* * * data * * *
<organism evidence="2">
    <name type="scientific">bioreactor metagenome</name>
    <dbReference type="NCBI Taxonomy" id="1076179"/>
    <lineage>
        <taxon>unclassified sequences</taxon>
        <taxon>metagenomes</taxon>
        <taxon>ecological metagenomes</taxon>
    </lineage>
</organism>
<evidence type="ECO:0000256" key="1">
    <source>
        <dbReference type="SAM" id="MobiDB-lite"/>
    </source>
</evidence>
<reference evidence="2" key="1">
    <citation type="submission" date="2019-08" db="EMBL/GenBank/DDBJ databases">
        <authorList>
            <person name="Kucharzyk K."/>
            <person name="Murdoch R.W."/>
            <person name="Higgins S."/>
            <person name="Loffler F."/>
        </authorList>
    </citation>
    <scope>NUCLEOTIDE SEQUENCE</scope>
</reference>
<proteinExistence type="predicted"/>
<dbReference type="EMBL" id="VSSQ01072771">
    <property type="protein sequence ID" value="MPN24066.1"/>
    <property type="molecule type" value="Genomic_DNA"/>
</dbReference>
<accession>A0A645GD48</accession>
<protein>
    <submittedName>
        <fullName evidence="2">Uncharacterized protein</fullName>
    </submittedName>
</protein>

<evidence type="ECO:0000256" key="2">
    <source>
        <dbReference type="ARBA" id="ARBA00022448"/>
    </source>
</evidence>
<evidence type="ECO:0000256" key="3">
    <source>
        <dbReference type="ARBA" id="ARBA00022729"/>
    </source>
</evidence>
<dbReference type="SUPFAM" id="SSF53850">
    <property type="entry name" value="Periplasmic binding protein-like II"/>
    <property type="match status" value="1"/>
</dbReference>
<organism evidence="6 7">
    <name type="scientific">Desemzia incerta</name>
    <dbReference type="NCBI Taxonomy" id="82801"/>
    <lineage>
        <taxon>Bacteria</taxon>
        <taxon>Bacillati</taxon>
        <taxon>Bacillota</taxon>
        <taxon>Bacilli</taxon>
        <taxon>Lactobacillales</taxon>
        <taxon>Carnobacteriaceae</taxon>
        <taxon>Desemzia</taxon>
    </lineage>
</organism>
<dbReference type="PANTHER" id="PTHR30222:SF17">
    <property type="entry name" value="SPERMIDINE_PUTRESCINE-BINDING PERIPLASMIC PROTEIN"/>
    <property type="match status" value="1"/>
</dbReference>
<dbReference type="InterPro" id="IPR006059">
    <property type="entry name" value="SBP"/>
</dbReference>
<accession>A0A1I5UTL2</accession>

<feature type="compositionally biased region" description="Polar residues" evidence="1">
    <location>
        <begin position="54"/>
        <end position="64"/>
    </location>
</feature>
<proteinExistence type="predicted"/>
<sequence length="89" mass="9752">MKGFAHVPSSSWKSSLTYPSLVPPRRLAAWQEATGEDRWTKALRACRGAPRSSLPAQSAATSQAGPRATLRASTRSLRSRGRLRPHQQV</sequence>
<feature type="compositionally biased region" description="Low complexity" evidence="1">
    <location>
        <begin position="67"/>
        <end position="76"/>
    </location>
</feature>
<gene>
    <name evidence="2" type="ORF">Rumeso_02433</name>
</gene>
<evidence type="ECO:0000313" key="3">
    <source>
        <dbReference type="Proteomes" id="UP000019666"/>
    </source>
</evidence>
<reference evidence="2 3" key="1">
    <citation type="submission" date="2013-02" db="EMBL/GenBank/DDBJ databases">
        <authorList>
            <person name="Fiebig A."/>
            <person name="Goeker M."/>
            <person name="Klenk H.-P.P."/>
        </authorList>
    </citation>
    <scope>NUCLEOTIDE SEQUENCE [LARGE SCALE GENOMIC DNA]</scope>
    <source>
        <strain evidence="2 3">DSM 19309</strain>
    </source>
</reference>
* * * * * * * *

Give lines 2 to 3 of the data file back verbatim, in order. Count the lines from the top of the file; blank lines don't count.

    <name type="scientific">bioreactor metagenome</name>
    <dbReference type="NCBI Taxonomy" id="1076179"/>